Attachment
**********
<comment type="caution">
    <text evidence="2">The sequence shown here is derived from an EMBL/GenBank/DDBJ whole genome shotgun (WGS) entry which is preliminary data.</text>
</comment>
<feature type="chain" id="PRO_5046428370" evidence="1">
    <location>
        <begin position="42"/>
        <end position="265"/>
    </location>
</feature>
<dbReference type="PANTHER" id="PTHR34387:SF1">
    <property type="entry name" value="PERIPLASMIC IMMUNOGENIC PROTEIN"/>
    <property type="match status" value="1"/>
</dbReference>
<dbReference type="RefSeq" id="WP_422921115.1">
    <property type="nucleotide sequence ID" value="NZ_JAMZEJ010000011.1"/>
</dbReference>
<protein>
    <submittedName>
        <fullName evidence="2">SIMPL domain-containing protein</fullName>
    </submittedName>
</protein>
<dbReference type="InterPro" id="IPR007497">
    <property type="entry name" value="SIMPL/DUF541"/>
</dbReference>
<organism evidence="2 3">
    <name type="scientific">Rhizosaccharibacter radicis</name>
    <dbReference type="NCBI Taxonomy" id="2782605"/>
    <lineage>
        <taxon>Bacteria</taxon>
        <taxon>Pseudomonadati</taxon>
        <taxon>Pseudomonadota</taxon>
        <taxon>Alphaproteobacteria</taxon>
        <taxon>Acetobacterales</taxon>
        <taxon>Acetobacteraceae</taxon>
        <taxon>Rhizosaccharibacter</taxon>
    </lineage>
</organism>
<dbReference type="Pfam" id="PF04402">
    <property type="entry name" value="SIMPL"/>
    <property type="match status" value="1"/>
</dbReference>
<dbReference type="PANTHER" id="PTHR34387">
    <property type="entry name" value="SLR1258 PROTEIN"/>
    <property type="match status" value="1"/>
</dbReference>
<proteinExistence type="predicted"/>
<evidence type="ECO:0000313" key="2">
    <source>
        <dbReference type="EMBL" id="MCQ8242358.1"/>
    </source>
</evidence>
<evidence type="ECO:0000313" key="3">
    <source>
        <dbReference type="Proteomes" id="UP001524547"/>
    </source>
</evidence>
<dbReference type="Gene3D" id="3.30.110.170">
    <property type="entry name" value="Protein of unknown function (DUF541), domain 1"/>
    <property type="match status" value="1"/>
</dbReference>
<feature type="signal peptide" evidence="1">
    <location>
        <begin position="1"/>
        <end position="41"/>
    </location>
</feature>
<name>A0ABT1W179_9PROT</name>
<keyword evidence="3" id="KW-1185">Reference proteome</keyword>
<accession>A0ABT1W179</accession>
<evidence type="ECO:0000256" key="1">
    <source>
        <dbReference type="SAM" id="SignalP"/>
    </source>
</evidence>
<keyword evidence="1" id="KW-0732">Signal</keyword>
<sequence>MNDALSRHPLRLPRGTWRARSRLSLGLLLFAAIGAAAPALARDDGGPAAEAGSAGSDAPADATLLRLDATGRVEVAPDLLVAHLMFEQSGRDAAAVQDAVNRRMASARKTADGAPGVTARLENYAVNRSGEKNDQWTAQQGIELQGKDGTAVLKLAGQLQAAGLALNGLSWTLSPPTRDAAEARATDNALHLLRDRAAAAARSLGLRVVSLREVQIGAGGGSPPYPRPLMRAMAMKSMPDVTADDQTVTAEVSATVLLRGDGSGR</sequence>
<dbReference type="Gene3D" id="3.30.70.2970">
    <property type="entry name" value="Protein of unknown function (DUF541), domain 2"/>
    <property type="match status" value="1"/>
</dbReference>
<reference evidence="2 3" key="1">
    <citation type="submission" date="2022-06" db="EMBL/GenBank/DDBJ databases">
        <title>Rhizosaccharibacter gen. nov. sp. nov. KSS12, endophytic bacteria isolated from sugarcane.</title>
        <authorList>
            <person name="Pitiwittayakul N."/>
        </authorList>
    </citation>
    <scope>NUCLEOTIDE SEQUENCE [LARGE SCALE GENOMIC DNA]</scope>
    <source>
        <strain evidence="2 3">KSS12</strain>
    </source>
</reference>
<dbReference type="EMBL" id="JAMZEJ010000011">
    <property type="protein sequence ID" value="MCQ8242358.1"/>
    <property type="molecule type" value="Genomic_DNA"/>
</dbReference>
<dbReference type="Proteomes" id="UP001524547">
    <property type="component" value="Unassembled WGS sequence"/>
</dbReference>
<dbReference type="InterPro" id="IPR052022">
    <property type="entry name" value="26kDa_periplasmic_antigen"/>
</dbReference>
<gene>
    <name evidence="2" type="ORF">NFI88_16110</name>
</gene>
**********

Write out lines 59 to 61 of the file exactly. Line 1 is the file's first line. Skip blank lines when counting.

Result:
    <property type="match status" value="1"/>
</dbReference>
<feature type="signal peptide" evidence="1">